May 18, 2018

By attorneys Maria Brownell and Kristine Stone

Failure to comply with new law requiring local entities to cooperate with federal authorities in the enforcement of immigration laws could result in denial of State funds.

On April 10, 2018, Governor Reynolds signed into law Senate File 481, an Act relating to the enforcement of immigration laws and providing penalties and remedies, including the denial of state funds to certain entities.

The law expressly requires local entities to comply with directives of United States Immigration and Customs Enforcement or any other federal agency regarding federal immigration laws, including an immigration detainer. "Local entity" means the governing body of a city or county and includes an officer or employee of a local entity or a division, department, or other body that is part of the local entity, including but not limited to a sheriff, police department, city attorney, or county attorney.

Local governmental entities may not adopt or enforce any policy that would discourage enforcement of federal immigration law or cooperation with federal immigration officers. In certain circumstances, local law enforcement may be required to cooperate and assist with enforcement of federal immigration laws. Local entities may not discourage or prohibit such cooperation and assistance.

The law expressly prohibits local entities from discriminating against any person on the basis of race, skin color, language, or national origin in the enforcement of immigration laws, except to the extent allowed under state or federal constitutions.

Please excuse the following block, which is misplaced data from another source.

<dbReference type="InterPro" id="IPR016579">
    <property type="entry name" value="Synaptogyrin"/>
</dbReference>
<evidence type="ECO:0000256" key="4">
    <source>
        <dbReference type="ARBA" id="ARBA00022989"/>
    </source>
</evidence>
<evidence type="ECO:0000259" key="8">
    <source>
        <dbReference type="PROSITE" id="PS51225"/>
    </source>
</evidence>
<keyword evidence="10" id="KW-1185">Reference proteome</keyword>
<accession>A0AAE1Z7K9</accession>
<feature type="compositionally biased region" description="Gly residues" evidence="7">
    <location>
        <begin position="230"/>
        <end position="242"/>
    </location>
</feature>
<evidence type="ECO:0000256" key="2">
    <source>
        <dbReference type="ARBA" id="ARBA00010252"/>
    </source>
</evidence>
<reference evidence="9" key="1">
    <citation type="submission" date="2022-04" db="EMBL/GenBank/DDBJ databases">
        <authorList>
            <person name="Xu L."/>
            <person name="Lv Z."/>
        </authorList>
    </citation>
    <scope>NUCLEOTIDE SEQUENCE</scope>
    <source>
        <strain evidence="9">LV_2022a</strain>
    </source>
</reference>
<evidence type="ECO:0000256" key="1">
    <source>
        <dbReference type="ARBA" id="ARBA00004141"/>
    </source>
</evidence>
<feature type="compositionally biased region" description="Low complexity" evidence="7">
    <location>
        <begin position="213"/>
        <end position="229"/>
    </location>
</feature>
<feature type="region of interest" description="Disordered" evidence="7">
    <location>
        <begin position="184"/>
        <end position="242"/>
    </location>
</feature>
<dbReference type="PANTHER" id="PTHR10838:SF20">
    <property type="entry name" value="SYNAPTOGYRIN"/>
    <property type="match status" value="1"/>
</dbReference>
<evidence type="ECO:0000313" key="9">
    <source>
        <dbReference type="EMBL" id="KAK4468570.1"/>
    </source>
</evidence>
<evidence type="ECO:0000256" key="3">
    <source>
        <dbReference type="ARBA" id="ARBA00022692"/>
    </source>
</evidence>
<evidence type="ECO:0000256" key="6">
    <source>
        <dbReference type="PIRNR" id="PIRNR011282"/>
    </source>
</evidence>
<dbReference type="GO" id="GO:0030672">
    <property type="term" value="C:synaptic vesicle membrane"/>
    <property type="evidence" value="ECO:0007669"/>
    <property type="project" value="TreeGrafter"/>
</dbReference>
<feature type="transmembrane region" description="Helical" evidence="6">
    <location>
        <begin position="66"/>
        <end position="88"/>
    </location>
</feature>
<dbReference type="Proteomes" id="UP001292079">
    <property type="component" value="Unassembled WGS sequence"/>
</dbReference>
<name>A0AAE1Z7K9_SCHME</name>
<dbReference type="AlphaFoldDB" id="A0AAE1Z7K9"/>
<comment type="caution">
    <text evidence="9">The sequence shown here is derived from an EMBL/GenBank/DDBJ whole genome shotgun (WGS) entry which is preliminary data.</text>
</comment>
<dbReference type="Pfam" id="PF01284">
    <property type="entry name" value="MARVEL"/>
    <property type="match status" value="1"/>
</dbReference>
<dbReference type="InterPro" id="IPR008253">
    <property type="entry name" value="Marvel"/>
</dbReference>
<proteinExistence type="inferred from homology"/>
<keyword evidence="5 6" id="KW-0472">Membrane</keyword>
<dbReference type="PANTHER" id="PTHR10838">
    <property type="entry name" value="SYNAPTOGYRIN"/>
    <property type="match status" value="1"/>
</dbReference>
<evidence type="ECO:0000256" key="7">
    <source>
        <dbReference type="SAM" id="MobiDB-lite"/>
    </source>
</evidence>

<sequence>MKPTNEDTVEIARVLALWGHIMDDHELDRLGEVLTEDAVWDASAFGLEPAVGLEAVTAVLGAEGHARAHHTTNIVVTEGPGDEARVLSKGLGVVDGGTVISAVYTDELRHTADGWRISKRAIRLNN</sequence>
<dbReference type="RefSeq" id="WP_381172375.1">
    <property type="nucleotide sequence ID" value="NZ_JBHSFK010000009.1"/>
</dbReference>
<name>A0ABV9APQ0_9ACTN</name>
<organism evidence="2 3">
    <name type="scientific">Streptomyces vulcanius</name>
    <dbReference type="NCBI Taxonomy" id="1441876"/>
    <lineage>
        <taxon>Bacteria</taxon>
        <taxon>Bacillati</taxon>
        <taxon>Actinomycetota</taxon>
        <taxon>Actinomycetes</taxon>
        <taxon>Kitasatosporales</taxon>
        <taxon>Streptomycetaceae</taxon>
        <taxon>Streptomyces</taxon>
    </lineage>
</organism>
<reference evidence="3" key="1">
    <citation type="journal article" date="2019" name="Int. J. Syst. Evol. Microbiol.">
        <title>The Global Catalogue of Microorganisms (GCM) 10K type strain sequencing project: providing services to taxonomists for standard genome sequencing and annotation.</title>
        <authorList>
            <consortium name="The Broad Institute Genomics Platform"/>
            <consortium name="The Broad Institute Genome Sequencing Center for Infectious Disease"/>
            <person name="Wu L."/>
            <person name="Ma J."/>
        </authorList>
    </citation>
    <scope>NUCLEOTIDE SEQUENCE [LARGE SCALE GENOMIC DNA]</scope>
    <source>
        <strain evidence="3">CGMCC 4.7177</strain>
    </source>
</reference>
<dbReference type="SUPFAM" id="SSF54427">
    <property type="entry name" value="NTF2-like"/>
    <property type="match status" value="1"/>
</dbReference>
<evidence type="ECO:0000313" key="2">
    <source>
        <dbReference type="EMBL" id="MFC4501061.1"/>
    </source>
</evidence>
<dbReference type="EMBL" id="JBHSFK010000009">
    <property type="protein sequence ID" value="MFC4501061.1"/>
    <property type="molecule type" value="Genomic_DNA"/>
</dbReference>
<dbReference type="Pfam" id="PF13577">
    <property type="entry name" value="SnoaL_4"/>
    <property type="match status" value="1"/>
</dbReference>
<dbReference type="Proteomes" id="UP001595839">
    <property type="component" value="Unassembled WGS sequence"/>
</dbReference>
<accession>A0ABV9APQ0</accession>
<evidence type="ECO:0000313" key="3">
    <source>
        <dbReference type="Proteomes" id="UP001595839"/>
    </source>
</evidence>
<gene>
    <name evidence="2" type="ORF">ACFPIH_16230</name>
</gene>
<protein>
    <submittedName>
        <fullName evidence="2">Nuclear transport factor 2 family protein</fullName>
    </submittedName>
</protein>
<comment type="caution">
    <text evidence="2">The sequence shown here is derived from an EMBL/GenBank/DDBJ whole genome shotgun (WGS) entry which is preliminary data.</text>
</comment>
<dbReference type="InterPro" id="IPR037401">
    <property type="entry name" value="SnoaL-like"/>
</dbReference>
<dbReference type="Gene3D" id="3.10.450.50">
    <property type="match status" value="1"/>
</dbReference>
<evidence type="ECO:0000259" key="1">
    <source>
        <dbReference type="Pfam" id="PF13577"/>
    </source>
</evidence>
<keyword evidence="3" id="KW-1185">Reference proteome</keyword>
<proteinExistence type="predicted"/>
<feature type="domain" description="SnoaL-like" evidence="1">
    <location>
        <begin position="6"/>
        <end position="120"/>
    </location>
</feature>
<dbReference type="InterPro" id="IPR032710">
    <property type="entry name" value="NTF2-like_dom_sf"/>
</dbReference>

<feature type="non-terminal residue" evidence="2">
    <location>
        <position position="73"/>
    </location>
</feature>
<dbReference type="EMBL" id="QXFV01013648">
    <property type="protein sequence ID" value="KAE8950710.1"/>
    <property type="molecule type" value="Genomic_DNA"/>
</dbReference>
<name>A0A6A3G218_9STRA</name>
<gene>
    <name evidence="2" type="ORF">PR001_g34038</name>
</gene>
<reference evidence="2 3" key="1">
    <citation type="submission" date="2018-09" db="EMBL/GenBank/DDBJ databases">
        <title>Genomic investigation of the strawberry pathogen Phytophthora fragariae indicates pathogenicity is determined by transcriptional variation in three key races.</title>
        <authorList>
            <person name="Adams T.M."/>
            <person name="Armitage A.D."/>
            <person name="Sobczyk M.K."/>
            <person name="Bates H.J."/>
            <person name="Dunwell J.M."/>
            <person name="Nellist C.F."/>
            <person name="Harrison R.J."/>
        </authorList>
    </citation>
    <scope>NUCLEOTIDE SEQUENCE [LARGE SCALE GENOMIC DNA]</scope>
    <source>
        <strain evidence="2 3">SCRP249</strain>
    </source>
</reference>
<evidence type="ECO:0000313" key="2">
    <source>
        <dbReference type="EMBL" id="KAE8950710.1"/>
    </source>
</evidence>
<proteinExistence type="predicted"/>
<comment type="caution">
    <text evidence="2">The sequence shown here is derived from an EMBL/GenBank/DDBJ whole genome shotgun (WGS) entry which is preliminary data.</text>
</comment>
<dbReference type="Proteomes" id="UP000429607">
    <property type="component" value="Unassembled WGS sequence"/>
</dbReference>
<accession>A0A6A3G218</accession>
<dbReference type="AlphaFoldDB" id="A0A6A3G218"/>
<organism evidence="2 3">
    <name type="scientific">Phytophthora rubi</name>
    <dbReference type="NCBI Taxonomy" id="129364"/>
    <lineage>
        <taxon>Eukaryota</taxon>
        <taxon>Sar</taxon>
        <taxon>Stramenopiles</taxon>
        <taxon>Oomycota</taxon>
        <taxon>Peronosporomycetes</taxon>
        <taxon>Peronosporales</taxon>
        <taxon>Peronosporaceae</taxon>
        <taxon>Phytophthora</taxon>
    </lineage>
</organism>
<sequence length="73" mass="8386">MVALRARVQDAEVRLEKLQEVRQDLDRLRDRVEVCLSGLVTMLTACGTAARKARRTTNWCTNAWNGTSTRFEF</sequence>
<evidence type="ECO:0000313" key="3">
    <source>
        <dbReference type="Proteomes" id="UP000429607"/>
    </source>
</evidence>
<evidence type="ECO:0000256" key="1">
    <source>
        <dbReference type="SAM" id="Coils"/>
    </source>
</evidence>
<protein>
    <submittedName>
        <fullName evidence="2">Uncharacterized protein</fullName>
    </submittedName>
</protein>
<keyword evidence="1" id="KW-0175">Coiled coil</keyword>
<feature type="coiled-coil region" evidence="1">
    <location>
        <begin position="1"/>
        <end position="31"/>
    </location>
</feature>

The law requires all law enforcement agencies to formalize in writing any unwritten, informal policies relating to the enforcement of immigration laws and to update their policies to be consistent with the law, to require each officer and employee to fully comply with the law, and to prohibit an officer or employee from preventing law enforcement agency personnel from fully complying with the law. Law enforcement agencies must adopt written policies demonstrating compliance with the law by January 1, 2019.

Any person may file a complaint with the Iowa Attorney General's Office alleging a violation of this law. A complaint is not valid unless the Attorney General determines that the local governmental entity intentionally violated the new law. Upon said determination, the AG must provide written notification of the complaint and the grounds for the complaint. The AG may file a civil action in district court to enjoin the violation no later than 40 days after the date on which the notice of violation is received if the entity does not come into compliance with the new law.  The entity may be denied state funds for the state fiscal year following the year in which a final judicial determination in a civil action is made. The Department of Management must adopt rules to implement the denial of state funds.

Cities and counties must review and update their policies relating to the enforcement of immigration laws no later than January 1, 2019.

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Brownell, Maria


Stone, Kristine


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